Make certain that you have a travelling partner with you to allow you to spend time with your dog during the trip to your destination.  By talking with him, praising him, and even playing with him, you can ease the stress of the journey for your dog.  And of course, once you arrive at your desired location, Fido will be leaping for joy!

Repeat this plan on the return car trip home.  Over time, Fido will learn that car trips don’t always lead to places that cause him discomfort.  Car trips can be fun too, and best of all, they lead to quality time spent with you.

Only enter the car on an empty stomach
Chances are quite good that if your dog has an empty stomach, he will have very little that he can throw up when in your car. When you plan to take Fido along with you in your vehicle, try to refrain from feeding him any food or treats for up to 6-8 hours prior to leaving the house. Water is still acceptable and encouraged.

While this technique works for some dogs, other dogs can become ill from not eating and benefit from having a little bit of food on their stomach prior to a road trip. Trial and error is what will work best here.

Stop often for breaks
Sometimes our dogs just don’t like being confined, and who can blame them? While you are working with your dog to prevent motion sickness, take frequent breaks. Short little walks with Fido will provide him with something to look forward to. You will enjoy these little forays to admire scenery you otherwise would have simply passed by, and Fido will appreciate the opportunity to stretch his legs and check and leave some “pee-mail”.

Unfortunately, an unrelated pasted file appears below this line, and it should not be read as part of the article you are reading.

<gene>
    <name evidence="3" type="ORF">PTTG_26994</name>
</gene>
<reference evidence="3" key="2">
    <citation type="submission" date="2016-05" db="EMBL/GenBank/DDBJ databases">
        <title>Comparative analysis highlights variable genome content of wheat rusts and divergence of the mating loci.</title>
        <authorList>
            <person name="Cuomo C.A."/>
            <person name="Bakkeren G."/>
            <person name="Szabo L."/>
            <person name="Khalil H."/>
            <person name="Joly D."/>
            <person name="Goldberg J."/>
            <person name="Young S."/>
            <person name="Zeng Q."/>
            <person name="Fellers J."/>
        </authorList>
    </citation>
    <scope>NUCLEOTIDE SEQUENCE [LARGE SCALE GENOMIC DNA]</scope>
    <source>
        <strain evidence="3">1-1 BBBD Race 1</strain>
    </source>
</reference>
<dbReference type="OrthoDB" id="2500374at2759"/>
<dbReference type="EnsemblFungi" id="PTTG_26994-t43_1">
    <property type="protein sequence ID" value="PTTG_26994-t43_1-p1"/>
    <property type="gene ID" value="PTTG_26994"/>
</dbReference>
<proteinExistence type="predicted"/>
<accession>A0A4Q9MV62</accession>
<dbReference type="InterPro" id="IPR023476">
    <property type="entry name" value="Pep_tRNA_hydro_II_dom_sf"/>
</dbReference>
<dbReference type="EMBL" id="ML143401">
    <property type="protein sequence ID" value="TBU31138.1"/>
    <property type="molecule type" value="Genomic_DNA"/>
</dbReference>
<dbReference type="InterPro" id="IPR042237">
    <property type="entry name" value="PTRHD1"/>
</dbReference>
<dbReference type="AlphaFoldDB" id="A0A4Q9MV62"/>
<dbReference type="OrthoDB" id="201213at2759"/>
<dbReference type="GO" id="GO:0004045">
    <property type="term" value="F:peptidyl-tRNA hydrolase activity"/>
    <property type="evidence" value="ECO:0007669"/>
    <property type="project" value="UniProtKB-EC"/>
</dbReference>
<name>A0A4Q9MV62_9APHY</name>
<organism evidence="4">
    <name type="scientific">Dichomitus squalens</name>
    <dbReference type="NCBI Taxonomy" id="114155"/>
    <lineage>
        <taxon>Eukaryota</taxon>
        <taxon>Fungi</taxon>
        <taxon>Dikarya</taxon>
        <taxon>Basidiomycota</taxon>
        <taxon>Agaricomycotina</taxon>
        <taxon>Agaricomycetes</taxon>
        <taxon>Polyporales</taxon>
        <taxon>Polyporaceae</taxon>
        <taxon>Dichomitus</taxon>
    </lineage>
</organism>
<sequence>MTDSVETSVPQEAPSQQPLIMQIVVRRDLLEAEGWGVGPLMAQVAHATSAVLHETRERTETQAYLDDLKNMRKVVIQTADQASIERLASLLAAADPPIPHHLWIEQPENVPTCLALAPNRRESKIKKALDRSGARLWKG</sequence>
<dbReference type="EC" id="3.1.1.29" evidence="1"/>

Keep your dog’s mind and body engaged
Bringing along your dog’s favorite toys is a great way to keep his mind and his body occupied.  Familiarity helps to calm stress, and giving your dog something else to focus on may help keep his tummy settled.

Make sure your dog has a good view
Dogs love to look out the window and take in what is going on around them. Ensure that Fido has a good vantage point from which to look outside and enjoy the view.

Let in some fresh air
When we are feeling ill, fresh air can sometimes help to settle our stomachs. It is the same for our dogs.  Being confined in an air-conditioned or heated space leads to stale air that stagnates and becomes difficult to breathe. Fresh air clears out the lungs and provides a feeling of refreshment. Breathing is a little easier and clearer, and automatically, both you and Fido feel just a little bit better.

Ask your vet for medication
Unfortunately for some dogs, motion sickness is a way of life, and there is just no getting around it. If that is the case for your dog, you must do all that you can do to keep the stress of travelling to a minimum for your dog.  Part of this strategy may include visiting your vet to discuss the possibility of a motion sickness medication to help your dog rest and remain calm during journeys.

It may also be wise to decide to leave Fido with family or friends or to board him at a reputable day care facility that he enjoys for the duration of your trip. He may be far happier there feeling well and having the comforts of home or a kennel he knows and loves than being with you and feeling sick the entire time away.

Motion sickness can be a real problem for some dogs.  Some will outgrow it; others will not.  Follow these few simple tips to help Fido learn that the car can be a vehicle that leads him to exciting new adventures!